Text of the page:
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« Kevin Anderson does science | Main | Diary date: AR5 hearing »

Steyn fights

Mark Steyn has posted an interesting update on his defence of Michael Mann's defamation suit. It seems that Steyn has had differences with the National Review and the Competitive Enterprise Institute over tactics and is now feeling vindicated as the case has become bogged down in procedural argument. And he wants the case dismissed rather than going to trial, as this is what will best protect the principle of free speech:

Defendant Steyn stands by his words and is willing to defend them at trial and before a jury, should it come to that. However, as a noted human-rights activist in Canada and elsewhere, he believes that the cause of freedom of expression in the United States would best be served by dismissing the amended complaint, and that a trial would have a significant "chilling effect" in America of the kind the Anti-SLAPP laws are specifically designed to prevent.

You can see his point.

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Reader Comments (25)

The problem that anyone has with defending themselves against people like Michael Mann, is the huge amount of money Big Green can give them to support the legal costs.

A war of attrition in the US courts will not favour the normal free-thinking man in the street but rather the Green-backed alarmists.

Jan 23, 2014 at 10:53 AM | Unregistered CommenterCharmingQuark

You all realize, of course, that mikey mann will be crowing 'Victory!'

Jan 23, 2014 at 11:29 AM | Unregistered CommenterOtter

Oh bugger. Looks like I am going to have to stump up again. Still, it is hard to think of a better cause.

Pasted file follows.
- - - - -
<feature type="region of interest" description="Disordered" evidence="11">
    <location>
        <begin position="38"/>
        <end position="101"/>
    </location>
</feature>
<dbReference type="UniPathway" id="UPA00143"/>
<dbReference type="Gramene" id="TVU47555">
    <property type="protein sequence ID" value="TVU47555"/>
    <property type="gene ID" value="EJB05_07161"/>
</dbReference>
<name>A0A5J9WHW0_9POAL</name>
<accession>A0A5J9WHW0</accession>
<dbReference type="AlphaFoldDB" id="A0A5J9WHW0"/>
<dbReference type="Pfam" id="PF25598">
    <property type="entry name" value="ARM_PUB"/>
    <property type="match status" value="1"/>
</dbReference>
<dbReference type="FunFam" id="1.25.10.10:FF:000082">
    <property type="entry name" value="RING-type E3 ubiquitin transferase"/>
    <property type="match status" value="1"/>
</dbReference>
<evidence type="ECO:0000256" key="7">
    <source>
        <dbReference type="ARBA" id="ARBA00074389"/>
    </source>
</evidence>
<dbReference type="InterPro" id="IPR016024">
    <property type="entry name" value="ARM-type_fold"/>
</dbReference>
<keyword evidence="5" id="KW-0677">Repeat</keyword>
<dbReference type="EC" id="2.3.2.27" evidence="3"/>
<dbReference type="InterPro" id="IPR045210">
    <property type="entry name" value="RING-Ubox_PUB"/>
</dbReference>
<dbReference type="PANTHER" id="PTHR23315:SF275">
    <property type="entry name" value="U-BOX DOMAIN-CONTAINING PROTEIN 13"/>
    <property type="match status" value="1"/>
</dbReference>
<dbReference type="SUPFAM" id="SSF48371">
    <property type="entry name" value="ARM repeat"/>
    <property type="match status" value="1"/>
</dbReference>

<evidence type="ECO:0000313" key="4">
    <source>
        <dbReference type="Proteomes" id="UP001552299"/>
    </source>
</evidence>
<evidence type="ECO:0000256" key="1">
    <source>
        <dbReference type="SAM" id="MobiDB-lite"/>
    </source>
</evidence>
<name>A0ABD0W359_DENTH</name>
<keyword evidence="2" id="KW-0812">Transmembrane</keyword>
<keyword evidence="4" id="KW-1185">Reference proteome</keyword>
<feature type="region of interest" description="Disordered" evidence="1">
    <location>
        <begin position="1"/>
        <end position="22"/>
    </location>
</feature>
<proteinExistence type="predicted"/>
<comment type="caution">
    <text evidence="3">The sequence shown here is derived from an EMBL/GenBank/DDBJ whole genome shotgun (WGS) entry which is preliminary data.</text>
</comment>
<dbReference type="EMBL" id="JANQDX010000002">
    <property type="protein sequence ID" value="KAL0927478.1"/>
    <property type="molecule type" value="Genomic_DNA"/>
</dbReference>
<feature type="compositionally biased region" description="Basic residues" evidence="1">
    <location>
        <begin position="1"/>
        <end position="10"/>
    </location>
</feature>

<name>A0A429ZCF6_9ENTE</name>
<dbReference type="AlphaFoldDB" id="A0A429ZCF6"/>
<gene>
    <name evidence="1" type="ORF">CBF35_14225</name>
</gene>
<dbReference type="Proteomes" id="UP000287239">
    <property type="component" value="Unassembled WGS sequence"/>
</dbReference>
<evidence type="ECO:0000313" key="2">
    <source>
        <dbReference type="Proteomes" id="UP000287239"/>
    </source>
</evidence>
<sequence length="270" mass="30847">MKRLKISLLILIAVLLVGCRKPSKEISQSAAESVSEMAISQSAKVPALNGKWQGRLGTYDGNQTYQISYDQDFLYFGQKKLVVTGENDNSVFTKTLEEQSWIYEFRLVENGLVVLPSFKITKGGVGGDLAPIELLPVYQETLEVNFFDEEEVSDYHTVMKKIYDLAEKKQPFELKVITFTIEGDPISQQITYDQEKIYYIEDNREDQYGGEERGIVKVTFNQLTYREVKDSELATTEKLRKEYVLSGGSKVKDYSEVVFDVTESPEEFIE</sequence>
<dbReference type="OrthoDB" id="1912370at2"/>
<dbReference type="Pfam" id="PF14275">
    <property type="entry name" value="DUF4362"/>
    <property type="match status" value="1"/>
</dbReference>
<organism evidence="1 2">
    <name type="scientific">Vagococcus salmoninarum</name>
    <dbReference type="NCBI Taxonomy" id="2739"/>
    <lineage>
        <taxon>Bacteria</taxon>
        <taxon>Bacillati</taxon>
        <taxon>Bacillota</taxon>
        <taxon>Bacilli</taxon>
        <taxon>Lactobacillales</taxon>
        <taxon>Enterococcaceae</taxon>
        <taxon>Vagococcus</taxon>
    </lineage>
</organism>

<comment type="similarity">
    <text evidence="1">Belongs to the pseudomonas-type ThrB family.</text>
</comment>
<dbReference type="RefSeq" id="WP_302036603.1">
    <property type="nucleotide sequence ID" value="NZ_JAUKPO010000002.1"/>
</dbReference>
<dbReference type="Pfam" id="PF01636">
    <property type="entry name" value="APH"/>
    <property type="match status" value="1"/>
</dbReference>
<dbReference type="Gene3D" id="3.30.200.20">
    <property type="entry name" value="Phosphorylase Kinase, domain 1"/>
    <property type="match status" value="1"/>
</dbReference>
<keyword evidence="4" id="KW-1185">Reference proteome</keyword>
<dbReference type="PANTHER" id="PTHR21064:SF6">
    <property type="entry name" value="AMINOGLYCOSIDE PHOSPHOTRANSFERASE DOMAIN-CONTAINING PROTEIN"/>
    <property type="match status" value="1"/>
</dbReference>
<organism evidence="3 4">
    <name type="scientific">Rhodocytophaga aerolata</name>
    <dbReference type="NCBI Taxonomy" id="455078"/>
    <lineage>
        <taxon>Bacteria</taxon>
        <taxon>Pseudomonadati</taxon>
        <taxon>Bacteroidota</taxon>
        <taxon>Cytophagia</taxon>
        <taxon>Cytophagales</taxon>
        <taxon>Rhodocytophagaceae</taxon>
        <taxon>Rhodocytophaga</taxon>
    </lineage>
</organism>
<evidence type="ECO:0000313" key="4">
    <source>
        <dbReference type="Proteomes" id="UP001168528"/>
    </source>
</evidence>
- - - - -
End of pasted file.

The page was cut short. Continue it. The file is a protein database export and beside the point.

It is not as though I could move Mann any further up my shit list, either. He has been top of it for some years now.

Jan 23, 2014 at 11:29 AM | Unregistered CommenterJack Savage

I writing as a Delingpole regular and an attorney. No, I don't see Steyn's point. The way this thing came about read as a concerted effort by several publications to say to Mann "Bring it on." It appeared to be an attempt to get a real lawsuit so there could be wide ranging discovery and get at Mann's purported data and various irregularities and his correspondence with other warmists. When you have a "Bring it on attitude" or write statements you know are likely to result in your being sued, you do that with your funding already in place. Steyn has been decimated by the lawsuits in Canada. He knows the drill. If he expected to get a dismissal through the "rhetorical hyperbole" defense to protect free speech, that sure isn't how anything was positioned at the beginning. And what is the particular point of going through all this to prove that? The U.S. Supreme Court has ruled on media coverage of public figures in two big cases already.

No, I don't see the point of writing more about Mann with purposefully fighting words if the point isn't to get him to sue and finally get discovery. Stein is saying he wants to protect his journalistic freedom to call Mann a fraud or whatever he called him. Big deal. Plenty of people have already called him a fraud or his work fraudulent. Wasted effort and expense. Having funding in place and going through with the actual lawsuit to get discovery and a jury verdict that Mann is a fraud is what would mean something.

Jan 23, 2014 at 11:54 AM | Unregistered Commentermsher

"Defendant Steyn has been in many courtrooms in his native Canada and many other parts of the British Commonwealth and has never seen a case so procedurally bungled."

No doubt true, but I can't see that's likely to endear him to members of the United States judiciary. Much as I like Steyn's work, I think he needs to understand when to stop being a polemicist.

Jan 23, 2014 at 12:48 PM | Unregistered CommenterNeil McEvoy